Just like flowers for no reason or breakfast in bed on a random Tuesday morning, she was an unexpected gift; Unplanned, but showing up at just the perfect time. Parenting a nine- month old, in our second year of marriage, Jonesy and I had made a quick get away to New York City, just the two of us. After a series of strange errors, we ended up in a beautiful suite at the Waldorf-Astoria. It was our first time in the city, and we were mesmerized by the bigness of it all. We explored the Island, enjoying all it had to offer. A couple of weeks after returning home, we realized we had brought home the most amazing souvenir. The next Spring, she made her appearance. We were mesmerized by the tininess of her.
She was not an overly girly girl, even from the start. She was unassuming and content. Her imagination was her constant companion. She did not seek our approval yet was not rebellious at heart. She would not be bullied by her demanding older brother, but instead would leave to be on her own, happy to play what she wanted by herself. She preferred proximity, but never expected interaction, content in the nearness, even while independent in her activity. She walked and spoke in sentences at nine months. Petite in every way, you couldn’t help but notice this tiny little person with a voice that sounded like a lifetime smoker. Everything about her was unexpected.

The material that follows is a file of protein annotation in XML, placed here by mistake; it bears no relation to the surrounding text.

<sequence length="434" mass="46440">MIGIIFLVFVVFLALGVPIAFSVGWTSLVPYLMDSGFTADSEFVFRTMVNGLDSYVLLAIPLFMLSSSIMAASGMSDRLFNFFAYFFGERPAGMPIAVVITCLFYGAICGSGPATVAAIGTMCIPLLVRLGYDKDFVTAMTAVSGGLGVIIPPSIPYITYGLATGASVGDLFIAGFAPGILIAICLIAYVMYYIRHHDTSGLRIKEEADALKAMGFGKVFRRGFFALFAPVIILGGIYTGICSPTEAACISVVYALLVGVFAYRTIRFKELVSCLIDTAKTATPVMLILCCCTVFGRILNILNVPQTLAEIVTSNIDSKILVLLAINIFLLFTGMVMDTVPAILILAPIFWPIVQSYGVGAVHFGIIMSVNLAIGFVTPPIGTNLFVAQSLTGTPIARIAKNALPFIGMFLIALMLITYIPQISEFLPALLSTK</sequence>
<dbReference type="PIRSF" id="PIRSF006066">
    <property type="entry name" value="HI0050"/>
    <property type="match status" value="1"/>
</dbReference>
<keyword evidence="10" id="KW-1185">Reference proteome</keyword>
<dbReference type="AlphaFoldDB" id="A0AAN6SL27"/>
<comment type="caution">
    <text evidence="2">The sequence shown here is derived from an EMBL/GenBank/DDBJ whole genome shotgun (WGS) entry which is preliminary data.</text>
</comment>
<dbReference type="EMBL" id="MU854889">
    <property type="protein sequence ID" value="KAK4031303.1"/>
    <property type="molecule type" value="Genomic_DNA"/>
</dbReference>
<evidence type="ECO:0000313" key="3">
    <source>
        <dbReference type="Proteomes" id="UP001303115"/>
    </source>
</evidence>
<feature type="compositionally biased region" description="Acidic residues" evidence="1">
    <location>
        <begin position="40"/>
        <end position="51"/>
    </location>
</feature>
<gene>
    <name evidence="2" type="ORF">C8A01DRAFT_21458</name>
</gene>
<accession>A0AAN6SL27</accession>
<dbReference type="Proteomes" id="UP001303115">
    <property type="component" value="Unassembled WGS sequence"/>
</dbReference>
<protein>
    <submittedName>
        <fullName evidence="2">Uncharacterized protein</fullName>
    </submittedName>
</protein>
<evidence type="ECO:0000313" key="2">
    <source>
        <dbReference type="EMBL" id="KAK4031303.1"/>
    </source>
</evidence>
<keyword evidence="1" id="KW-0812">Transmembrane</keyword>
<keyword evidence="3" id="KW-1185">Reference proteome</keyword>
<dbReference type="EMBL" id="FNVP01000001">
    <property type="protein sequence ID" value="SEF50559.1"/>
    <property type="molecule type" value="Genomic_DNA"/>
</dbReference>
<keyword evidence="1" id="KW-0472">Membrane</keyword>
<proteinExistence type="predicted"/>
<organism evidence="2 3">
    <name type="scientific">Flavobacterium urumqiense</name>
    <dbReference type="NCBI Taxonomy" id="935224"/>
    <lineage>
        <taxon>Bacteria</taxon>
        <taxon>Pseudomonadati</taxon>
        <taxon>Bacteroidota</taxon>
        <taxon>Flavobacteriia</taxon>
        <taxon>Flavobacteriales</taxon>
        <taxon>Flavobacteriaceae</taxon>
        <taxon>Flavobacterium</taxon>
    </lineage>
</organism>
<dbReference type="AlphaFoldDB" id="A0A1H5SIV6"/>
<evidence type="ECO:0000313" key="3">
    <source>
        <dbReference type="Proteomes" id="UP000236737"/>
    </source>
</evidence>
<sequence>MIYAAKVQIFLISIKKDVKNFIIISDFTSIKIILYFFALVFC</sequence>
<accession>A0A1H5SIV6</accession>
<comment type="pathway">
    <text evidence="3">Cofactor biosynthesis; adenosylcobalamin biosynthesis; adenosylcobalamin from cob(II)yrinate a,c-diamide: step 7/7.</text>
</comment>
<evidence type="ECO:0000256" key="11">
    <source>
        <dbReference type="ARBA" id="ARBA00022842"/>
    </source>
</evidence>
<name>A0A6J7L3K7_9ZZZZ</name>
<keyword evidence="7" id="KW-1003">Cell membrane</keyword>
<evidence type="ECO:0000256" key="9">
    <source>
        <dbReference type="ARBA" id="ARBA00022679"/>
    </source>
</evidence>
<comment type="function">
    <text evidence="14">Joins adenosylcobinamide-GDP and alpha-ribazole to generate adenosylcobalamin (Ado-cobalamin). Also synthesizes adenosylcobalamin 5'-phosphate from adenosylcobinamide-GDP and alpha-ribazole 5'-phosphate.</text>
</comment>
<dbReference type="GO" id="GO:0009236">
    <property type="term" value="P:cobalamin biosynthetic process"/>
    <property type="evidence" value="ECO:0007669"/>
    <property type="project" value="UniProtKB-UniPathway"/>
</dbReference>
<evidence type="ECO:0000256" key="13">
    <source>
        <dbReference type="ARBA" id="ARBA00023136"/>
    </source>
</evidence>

Not one to draw attention to herself, neither one to be left behind, she was determined to do all the things her brothers and cousins were doing. Not for the attention, but for her own satisfaction. It was as if she was proving to herself the limitless potential she held. She did not care if others saw it or not, it was not for them she was striving. She was her own competition. She would outdo herself. If it meant she was outdoing others too, then so be it. She did not care. Pushing herself and her limits. that was her focus.
Hers was not a childhood without struggle. Not everything came easy to her, but she handled things with ease. She was so adaptable, it took us nine years to realize she lacked vision in one eye. Her perception so limited, it was practically non-existent, had not kept her from sports or activities where perception was key to success. She figured out a way to make it work. She could not see, but we were blinded by her tenacity. We were shocked by the diagnosis in a random doctor’s visit. The lack of vision has set up obstacles that she clears with little fuss.
At the end of this week, she will be blowing out eighteen candles on a pie, because cake…well its too expected. In less than eight weeks she will finish high school and not too many weeks later move on to a new state to build for herself a life that I know will be full. It is a funny thing parenting, you are a success when you are no longer needed. As I stroll in and out of the memories of her childhood through this week, I can’t help but notice how beautiful she has always been. Her introverted quietness hides her greatest beauty, a sincere and deep-thinking mind. If it were not my privilege to be her mother, I would want to be her friend. She is beauty and grace. She is strength of mind and character. She is fun and music that fills life with the very best joy. She is calm in the storm and a light in the dark. She is my Mac and the amount of love I feel for her, though with me always, is astounding and in all the very best ways, unexpected.